Should your firm have a Facebook fan page? --Yes, but check state ethics rules

By Correy Stephenson

The Daily Record Newswire

Earlier this year, Facebook became the most visited website in the United States, edging out Google.

With over 400 million members, law firms should consider joining the party by creating a Facebook fan page, said Jordan Furlong, senior consultant at Stem Legal, a web marketing company for lawyers based in British Columbia, Canada, and publisher of Law 21, a blog about the practice of law.

A fan page is a way for a business to provide information about itself at no cost by joining the site and creating the page.

Other Facebook users become "fans" who automatically receive updates about the firm in their news feed like they do from their other friends.

"What I like most about a Facebook fan page," said Furlong, "is that it lets you show a different side of the law firm that people wouldn't get to see - it allows you to show other dimensions and facets of your firm.

"It is a great communications and marketing vehicle without trying to be," he added.

Some firms with a fan page update it strictly with firm news - a press release or a new hire announcement - which is fine on occasion, Furlong said.

But he advised firms to make use of all the possibilities of the website, including creating photo albums of the staff, launching a poll on a current-affairs issue or posing a question for fans to answer.

"Provide a link to an interesting or important news story that is relevant to the firm's practice, or post a short story with five tips on how to work out pick-up and drop-off times with an ex-spouse if you run a family law practice," Furlong suggested.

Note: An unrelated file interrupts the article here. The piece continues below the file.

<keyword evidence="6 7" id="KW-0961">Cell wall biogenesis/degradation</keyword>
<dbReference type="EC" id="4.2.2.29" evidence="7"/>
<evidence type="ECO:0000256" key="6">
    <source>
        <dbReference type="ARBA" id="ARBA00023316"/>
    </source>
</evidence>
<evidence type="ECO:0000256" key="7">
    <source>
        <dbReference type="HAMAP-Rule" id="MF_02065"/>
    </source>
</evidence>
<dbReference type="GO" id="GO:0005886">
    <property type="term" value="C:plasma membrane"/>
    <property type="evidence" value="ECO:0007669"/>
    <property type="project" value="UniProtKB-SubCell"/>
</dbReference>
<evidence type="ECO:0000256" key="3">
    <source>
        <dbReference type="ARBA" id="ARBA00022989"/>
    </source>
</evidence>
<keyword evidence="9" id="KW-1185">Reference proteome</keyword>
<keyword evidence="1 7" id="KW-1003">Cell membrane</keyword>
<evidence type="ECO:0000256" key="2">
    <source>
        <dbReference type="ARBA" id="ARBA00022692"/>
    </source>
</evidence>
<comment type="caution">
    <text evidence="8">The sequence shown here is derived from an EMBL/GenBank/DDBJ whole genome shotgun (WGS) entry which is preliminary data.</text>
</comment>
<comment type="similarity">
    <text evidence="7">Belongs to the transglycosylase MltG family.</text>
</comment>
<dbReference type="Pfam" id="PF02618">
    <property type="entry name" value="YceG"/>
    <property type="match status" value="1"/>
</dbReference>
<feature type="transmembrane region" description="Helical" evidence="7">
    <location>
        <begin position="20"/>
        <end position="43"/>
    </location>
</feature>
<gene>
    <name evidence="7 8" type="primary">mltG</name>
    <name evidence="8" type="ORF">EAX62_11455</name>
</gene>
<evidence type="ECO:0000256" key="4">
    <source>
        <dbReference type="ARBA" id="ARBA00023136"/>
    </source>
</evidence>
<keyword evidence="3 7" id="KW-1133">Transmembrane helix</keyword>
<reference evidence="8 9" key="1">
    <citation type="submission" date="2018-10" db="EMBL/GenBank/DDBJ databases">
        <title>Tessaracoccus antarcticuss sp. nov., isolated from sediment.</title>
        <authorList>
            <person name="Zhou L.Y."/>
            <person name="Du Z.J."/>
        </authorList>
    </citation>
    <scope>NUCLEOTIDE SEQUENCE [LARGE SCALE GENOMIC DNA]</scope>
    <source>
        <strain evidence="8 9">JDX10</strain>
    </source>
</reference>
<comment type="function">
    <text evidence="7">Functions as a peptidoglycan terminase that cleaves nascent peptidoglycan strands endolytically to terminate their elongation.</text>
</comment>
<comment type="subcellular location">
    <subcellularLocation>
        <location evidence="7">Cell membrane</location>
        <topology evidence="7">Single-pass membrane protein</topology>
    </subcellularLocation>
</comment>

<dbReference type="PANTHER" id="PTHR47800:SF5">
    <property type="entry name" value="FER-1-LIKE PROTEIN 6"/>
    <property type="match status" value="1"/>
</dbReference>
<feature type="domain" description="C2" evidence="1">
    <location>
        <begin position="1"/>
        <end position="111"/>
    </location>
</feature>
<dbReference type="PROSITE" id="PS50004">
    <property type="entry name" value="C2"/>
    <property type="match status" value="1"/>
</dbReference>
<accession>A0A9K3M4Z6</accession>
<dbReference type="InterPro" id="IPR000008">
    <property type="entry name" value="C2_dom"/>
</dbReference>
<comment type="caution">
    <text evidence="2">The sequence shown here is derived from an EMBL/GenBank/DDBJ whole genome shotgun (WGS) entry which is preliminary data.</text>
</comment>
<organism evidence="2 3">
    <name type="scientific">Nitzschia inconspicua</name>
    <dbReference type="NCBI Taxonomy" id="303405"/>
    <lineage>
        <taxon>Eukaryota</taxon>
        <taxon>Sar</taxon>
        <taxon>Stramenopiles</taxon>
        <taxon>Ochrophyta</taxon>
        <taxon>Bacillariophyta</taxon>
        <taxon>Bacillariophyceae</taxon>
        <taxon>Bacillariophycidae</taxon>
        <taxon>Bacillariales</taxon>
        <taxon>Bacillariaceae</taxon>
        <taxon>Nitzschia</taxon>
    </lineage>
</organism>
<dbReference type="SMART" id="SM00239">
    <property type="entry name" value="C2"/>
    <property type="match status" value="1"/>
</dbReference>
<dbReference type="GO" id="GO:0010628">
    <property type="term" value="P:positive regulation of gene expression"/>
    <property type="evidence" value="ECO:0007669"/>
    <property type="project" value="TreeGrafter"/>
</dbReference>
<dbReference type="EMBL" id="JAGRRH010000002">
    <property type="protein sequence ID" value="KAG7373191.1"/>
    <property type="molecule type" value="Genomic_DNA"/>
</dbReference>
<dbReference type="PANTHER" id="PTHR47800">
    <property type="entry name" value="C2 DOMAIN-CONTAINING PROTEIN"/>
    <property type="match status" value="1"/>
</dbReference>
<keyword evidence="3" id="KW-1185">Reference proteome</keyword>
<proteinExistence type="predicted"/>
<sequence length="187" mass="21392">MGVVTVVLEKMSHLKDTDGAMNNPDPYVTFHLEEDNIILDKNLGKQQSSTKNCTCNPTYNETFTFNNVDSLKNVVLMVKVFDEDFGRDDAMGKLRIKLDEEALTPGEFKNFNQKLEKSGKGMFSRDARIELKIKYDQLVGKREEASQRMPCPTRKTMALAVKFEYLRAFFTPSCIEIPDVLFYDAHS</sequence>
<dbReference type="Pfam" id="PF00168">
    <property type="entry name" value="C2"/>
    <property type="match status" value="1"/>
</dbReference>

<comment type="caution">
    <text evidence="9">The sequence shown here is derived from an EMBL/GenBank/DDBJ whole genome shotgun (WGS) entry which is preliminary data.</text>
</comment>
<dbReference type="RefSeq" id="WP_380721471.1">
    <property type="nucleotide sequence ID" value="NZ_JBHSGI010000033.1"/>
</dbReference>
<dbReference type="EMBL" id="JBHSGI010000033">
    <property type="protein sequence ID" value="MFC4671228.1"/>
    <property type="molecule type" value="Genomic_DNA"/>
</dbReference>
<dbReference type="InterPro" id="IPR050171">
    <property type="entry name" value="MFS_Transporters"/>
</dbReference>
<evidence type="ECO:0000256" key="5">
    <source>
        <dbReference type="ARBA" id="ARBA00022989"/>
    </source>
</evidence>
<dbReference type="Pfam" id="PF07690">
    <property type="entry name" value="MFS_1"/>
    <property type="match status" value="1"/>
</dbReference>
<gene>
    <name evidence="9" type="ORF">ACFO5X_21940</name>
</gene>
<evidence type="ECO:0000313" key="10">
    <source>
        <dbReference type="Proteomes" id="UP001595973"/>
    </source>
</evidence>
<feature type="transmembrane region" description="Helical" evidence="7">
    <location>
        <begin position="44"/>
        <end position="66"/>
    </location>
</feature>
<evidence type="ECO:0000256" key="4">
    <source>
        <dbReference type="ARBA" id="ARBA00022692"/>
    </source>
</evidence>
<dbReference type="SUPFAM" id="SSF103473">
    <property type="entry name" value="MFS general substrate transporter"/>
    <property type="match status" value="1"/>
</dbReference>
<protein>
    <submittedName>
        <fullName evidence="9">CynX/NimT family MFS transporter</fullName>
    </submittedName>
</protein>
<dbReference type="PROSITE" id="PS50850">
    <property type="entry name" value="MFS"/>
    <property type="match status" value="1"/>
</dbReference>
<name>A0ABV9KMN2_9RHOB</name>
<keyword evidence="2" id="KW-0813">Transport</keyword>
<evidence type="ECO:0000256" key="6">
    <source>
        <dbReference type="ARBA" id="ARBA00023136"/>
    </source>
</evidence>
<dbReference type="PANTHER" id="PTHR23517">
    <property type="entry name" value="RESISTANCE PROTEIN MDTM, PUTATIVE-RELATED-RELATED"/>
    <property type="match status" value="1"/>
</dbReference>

He also said firms could use the fan page as more than just an information source by providing rewards or exclusive offers that fans wouldn't be able to find elsewhere, such as a free half hour of consultation, free parking in the building where the firm is located or even an exclusive article.

Furlong emphasized that just like with a blog or Twitter feed, however, a firm should remember that operating a Facebook fan page requires time and effort.

If a potential hire or client looks up the firm on Facebook and finds a dusty and deserted fan page, "that doesn't reflect well on the firm," he noted.

"You must be ready to devote a certain amount of time, energy and thought," Furlong counseled.

Updating a fan page two to three times a week "is respectable," he said.

Lawyers should also be cautious of potential ethical issues.

While a state ethics opinion has yet to be issued on Facebook fan pages, they can most closely be analogized to blogs, which many states consider to be a form of legal advertising.

"Take a close look [at your state ethics rules] and use good judgment," Furlong advised.

Published: Thu, Jun 3, 2010

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